Before we begin, let’s run through a few caveats.
Econsultancy’s brand terms are fairly narrow.
If you’re a business with multiple brand names and terms (let’s say someone like The BBC as an example), then you’ll definitely need to invest in an enterprise level monitoring solution (luckily we have a guide to help you, isn’t that handy?), but if you’re a small to medium business or someone in the C-suite who just wants a general idea of what is going on, then this should be more than enough to get you started.
Step 1: Fire up your system of choice
There are lots of sytems available, but for this I’d recommend either Tweetdeck or Hootsuite. I actually use both, I like Hootsuite for scheduling but I just prefer Tweetdeck’s look and API controls for regular monitoring. Either works.
In addition to @Econsultancy, I also have my own account, and accounts for @ComeToJUMP, @The_Digitals, @newmediaage and a couple of random test accounts running, so I have a LOT of columns.
Don’t panic, you won’t need all of these!
Step 2: Insert your automatic core columns.
When you add a new Twitter account to either of these tools, they’ll give you the option to add some ‘core’ columns.
Usually mentions, all friends, and Direct messages. Bang these in to start with.
Hootsuite also lets you add ‘sent messages’ and ‘sent DMs’.
Think about these. Do you really, really need them?
Step 3: Add primary term searches.
Next up, add a search column for your brand term.
While Twitter’s ‘Interactions’ or your ‘mentions’ column will get most of these, they will miss a few out (unless you have access to the full Twitter firehose).
Running a search column next to this will show you more conversations.
In this screenshot you can see how each column is displaying slightly different information:
Step 4: Isolate conversations for reply.
Feedback and engagement are your homeboys on Twitter, so while mentions and retweets are great, you’ll also want to filter out real conversations and questions from your audience.
Luckily, Twitter search recognises a number of qualifying terms, including the “-“ (minus) sign. So if I add a search that looks like this:
“@Econsultancy” ? -RT –http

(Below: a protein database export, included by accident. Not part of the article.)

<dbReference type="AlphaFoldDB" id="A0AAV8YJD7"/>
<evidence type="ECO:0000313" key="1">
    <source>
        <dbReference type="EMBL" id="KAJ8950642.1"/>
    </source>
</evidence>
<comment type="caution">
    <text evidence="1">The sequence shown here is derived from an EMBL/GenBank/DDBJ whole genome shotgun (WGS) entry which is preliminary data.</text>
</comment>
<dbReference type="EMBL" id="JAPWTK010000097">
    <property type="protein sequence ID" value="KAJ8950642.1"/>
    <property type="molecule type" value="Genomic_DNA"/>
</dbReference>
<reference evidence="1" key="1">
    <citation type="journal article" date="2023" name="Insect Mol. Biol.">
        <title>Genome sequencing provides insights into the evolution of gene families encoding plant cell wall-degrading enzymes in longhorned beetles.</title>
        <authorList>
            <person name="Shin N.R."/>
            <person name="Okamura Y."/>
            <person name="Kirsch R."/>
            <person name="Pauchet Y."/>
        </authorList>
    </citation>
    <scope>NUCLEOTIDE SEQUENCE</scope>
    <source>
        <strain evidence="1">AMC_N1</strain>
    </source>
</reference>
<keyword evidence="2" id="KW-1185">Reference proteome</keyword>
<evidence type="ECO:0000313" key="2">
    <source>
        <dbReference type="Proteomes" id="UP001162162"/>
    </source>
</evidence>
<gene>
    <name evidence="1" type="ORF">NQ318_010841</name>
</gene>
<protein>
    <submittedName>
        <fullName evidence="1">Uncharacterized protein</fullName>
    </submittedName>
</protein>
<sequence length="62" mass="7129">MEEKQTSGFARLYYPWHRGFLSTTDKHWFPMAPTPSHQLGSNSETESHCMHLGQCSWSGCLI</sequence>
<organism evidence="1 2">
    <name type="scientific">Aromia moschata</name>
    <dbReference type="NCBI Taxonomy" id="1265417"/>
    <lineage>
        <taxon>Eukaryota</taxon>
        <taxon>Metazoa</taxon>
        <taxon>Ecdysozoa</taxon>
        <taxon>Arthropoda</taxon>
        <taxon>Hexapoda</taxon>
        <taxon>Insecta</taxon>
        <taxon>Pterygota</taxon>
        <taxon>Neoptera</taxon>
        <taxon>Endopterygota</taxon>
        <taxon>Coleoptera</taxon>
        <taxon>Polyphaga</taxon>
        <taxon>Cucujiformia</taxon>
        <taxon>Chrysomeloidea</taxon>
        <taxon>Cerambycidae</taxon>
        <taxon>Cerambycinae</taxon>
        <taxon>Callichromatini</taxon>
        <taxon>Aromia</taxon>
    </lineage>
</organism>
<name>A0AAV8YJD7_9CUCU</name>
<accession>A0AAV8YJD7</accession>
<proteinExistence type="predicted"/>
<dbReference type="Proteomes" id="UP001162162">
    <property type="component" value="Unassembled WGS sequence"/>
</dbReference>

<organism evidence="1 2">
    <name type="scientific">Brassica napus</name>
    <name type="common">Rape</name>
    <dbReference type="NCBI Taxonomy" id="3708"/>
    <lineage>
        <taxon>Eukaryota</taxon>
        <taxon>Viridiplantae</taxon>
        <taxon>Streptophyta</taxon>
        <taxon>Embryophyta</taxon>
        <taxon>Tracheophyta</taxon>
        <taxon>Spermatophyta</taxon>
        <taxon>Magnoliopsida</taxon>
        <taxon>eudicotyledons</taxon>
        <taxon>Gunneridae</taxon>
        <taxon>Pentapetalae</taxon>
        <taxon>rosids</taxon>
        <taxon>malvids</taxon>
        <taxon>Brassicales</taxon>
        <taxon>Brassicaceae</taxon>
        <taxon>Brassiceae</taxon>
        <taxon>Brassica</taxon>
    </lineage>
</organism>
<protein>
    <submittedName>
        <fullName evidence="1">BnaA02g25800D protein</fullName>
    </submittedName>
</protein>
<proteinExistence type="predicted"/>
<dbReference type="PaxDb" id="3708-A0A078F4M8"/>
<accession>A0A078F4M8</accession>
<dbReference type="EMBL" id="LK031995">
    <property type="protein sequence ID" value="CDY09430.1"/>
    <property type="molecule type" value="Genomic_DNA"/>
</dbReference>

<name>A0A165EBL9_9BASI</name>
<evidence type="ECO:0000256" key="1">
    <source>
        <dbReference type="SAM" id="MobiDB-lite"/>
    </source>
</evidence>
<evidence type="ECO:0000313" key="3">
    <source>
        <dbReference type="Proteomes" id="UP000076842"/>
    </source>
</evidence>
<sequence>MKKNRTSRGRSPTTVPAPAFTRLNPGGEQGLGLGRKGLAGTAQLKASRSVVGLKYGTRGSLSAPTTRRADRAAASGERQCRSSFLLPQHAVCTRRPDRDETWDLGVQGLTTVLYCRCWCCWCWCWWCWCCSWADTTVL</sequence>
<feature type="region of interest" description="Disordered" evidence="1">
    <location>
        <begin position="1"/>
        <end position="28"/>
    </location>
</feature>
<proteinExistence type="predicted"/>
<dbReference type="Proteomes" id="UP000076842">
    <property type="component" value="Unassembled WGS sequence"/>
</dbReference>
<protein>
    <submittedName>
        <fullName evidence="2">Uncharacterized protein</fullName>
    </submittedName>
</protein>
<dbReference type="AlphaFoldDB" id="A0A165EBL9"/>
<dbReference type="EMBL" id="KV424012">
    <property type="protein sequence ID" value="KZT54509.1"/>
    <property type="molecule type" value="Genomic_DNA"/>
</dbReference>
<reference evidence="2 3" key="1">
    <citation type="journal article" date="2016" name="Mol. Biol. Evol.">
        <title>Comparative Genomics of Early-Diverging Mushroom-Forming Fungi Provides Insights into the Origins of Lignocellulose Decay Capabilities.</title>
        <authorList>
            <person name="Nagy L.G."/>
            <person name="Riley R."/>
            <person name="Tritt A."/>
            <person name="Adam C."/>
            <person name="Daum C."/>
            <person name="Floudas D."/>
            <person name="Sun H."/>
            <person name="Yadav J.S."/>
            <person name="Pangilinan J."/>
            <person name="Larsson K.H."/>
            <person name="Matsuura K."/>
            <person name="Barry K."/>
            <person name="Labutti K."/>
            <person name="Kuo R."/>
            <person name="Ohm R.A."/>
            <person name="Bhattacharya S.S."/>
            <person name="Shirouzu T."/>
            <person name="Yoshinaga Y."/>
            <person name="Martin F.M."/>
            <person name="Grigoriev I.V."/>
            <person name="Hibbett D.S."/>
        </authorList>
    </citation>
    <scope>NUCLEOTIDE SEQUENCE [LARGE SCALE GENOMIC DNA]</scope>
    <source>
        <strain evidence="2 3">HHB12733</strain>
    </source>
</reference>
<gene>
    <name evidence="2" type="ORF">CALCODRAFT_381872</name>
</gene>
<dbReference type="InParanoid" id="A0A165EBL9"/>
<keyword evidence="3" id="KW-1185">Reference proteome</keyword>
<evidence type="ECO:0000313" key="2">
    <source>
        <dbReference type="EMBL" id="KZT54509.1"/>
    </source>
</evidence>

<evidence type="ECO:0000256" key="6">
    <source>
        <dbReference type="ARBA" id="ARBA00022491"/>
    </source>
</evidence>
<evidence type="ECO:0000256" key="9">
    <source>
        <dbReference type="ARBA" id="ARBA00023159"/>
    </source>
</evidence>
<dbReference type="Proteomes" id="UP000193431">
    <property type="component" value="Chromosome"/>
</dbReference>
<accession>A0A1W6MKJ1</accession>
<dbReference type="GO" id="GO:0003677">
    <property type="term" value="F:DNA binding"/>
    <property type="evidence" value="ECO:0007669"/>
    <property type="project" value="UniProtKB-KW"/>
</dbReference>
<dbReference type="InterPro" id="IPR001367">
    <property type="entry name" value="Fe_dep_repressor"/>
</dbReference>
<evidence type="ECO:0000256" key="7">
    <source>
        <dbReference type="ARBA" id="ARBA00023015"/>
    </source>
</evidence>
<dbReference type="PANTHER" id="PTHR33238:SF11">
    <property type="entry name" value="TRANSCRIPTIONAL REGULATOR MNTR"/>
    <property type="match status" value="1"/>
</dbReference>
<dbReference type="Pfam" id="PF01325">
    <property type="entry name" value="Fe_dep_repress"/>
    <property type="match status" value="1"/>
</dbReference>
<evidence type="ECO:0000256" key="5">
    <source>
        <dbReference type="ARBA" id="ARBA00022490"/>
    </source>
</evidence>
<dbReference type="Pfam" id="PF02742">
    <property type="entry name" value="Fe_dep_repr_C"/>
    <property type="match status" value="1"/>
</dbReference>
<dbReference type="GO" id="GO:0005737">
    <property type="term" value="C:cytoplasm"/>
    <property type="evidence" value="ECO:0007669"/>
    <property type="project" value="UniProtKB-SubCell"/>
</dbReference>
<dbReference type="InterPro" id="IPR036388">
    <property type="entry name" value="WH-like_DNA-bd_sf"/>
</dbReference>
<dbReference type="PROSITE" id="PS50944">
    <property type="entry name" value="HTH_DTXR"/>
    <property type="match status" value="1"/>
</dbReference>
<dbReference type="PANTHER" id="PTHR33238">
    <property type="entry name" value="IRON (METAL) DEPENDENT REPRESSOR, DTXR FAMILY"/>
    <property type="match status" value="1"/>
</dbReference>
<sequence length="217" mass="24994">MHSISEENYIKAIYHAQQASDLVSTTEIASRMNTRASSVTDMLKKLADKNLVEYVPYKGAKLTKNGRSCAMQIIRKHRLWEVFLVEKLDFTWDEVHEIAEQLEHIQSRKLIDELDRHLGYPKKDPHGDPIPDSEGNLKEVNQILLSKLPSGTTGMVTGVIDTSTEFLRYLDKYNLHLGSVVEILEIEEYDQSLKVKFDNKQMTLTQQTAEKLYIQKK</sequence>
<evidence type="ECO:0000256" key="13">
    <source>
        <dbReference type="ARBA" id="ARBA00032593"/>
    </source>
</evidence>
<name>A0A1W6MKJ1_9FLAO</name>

Twitter will remove all of the RTs and any tweets with links attached from this column.
While it isn’t complete, I’ll start to see questions in isolation:
Now I can quickly and easily up my engagement.
This is especially useful for us as we get a high volume of retweets (which is great by the way – keep it up!), and sometimes these can get lost in the mix.
We have a global audience too so this column means I can quickly review tweets from the previous night when I get into the office and respond if needed; a late response is definitely better than no response at all.
Step 5: Tag, you’re it.
You got it – it’s #hashtag time. I’ve got mine arranged by account and group (You should definitely be using #TheDigitals more often by the way…), and tend to add in extras as I go along.
I monitor a lot of events that often overlap, so don’t forget that you can view more than one in a column if you find that your dashboard is struggling to keep up with too many columns:
“#ComeTOJUMP” OR “#TheDigitals”
It’s also worth thinking about searching for your brand term as a hashtag.
It’s surprising how many people will use these (Especially if they can’t recall or find your @name).
We also have a slightly confusing brand name. We’re Econsultancy, and while Twitter isn’t case sensitive, it can’t pick up variations like “E-consultancy” (we also get e-consultancy, eConsultancy, e-Consultancy…), so think about possible variations people might use and add them in as well:
Step 6: Get your house in order.